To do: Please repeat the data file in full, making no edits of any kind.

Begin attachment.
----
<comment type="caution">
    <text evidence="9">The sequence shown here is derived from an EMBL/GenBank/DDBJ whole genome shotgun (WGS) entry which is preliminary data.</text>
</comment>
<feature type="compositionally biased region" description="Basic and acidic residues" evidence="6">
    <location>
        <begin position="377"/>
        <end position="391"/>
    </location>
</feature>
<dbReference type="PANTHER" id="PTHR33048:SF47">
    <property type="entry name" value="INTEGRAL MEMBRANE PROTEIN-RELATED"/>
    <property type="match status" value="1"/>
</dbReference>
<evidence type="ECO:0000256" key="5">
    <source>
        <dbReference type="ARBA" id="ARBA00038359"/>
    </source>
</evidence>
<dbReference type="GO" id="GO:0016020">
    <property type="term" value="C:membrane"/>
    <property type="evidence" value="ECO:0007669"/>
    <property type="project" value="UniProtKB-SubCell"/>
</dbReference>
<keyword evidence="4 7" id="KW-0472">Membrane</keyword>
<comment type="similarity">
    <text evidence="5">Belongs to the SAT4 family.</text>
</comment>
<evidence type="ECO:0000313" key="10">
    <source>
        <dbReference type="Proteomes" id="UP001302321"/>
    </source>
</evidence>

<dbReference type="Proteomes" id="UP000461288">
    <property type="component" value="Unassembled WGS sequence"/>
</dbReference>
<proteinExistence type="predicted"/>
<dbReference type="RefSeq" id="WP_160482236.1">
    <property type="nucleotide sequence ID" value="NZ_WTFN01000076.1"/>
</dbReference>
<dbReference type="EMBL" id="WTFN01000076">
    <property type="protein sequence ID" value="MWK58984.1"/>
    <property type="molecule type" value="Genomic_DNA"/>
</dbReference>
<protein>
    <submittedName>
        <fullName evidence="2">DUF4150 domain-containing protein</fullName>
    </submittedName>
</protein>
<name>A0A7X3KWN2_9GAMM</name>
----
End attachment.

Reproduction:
<comment type="caution">
    <text evidence="9">The sequence shown here is derived from an EMBL/GenBank/DDBJ whole genome shotgun (WGS) entry which is preliminary data.</text>
</comment>
<feature type="compositionally biased region" description="Basic and acidic residues" evidence="6">
    <location>
        <begin position="377"/>
        <end position="391"/>
    </location>
</feature>
<dbReference type="PANTHER" id="PTHR33048:SF47">
    <property type="entry name" value="INTEGRAL MEMBRANE PROTEIN-RELATED"/>
    <property type="match status" value="1"/>
</dbReference>
<evidence type="ECO:0000256" key="5">
    <source>
        <dbReference type="ARBA" id="ARBA00038359"/>
    </source>
</evidence>
<dbReference type="GO" id="GO:0016020">
    <property type="term" value="C:membrane"/>
    <property type="evidence" value="ECO:0007669"/>
    <property type="project" value="UniProtKB-SubCell"/>
</dbReference>
<keyword evidence="4 7" id="KW-0472">Membrane</keyword>
<comment type="similarity">
    <text evidence="5">Belongs to the SAT4 family.</text>
</comment>
<evidence type="ECO:0000313" key="10">
    <source>
        <dbReference type="Proteomes" id="UP001302321"/>
    </source>
</evidence>

<dbReference type="Proteomes" id="UP000461288">
    <property type="component" value="Unassembled WGS sequence"/>
</dbReference>
<proteinExistence type="predicted"/>
<dbReference type="RefSeq" id="WP_160482236.1">
    <property type="nucleotide sequence ID" value="NZ_WTFN01000076.1"/>
</dbReference>
<dbReference type="EMBL" id="WTFN01000076">
    <property type="protein sequence ID" value="MWK58984.1"/>
    <property type="molecule type" value="Genomic_DNA"/>
</dbReference>
<protein>
    <submittedName>
        <fullName evidence="2">DUF4150 domain-containing protein</fullName>
    </submittedName>
</protein>
<name>A0A7X3KWN2_9GAMM</name>